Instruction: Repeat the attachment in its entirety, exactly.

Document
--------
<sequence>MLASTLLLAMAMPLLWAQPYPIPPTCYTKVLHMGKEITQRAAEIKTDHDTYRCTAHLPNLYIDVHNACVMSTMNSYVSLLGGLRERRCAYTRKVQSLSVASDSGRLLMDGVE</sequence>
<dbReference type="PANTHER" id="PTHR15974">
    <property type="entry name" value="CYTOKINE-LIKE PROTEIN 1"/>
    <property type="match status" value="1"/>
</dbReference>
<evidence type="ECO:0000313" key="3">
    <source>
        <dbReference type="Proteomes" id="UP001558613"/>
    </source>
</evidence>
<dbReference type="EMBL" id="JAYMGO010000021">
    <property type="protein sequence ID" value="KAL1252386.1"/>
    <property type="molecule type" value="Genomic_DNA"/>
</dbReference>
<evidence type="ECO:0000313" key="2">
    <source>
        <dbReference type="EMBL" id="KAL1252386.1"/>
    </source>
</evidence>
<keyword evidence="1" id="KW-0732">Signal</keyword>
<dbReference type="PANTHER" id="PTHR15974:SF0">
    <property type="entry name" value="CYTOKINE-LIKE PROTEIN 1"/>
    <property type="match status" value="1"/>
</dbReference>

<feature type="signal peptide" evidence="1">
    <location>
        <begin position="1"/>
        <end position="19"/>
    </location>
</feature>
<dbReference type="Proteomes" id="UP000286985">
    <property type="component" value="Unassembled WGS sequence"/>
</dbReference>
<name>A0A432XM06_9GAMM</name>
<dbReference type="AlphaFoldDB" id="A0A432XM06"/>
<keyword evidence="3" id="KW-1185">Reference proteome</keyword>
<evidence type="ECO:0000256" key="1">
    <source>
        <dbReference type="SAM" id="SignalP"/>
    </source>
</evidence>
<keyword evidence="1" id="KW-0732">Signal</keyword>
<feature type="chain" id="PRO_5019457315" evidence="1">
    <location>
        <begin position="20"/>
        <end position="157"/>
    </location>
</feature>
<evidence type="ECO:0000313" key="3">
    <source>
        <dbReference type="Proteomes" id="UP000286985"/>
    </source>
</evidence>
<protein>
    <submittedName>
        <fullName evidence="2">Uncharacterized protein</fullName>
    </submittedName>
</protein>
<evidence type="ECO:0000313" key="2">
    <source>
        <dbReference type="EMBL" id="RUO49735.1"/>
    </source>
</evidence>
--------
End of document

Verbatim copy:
<sequence>MLASTLLLAMAMPLLWAQPYPIPPTCYTKVLHMGKEITQRAAEIKTDHDTYRCTAHLPNLYIDVHNACVMSTMNSYVSLLGGLRERRCAYTRKVQSLSVASDSGRLLMDGVE</sequence>
<dbReference type="PANTHER" id="PTHR15974">
    <property type="entry name" value="CYTOKINE-LIKE PROTEIN 1"/>
    <property type="match status" value="1"/>
</dbReference>
<evidence type="ECO:0000313" key="3">
    <source>
        <dbReference type="Proteomes" id="UP001558613"/>
    </source>
</evidence>
<dbReference type="EMBL" id="JAYMGO010000021">
    <property type="protein sequence ID" value="KAL1252386.1"/>
    <property type="molecule type" value="Genomic_DNA"/>
</dbReference>
<evidence type="ECO:0000313" key="2">
    <source>
        <dbReference type="EMBL" id="KAL1252386.1"/>
    </source>
</evidence>
<keyword evidence="1" id="KW-0732">Signal</keyword>
<dbReference type="PANTHER" id="PTHR15974:SF0">
    <property type="entry name" value="CYTOKINE-LIKE PROTEIN 1"/>
    <property type="match status" value="1"/>
</dbReference>

<feature type="signal peptide" evidence="1">
    <location>
        <begin position="1"/>
        <end position="19"/>
    </location>
</feature>
<dbReference type="Proteomes" id="UP000286985">
    <property type="component" value="Unassembled WGS sequence"/>
</dbReference>
<name>A0A432XM06_9GAMM</name>
<dbReference type="AlphaFoldDB" id="A0A432XM06"/>
<keyword evidence="3" id="KW-1185">Reference proteome</keyword>
<evidence type="ECO:0000256" key="1">
    <source>
        <dbReference type="SAM" id="SignalP"/>
    </source>
</evidence>
<keyword evidence="1" id="KW-0732">Signal</keyword>
<feature type="chain" id="PRO_5019457315" evidence="1">
    <location>
        <begin position="20"/>
        <end position="157"/>
    </location>
</feature>
<evidence type="ECO:0000313" key="3">
    <source>
        <dbReference type="Proteomes" id="UP000286985"/>
    </source>
</evidence>
<protein>
    <submittedName>
        <fullName evidence="2">Uncharacterized protein</fullName>
    </submittedName>
</protein>
<evidence type="ECO:0000313" key="2">
    <source>
        <dbReference type="EMBL" id="RUO49735.1"/>
    </source>
</evidence>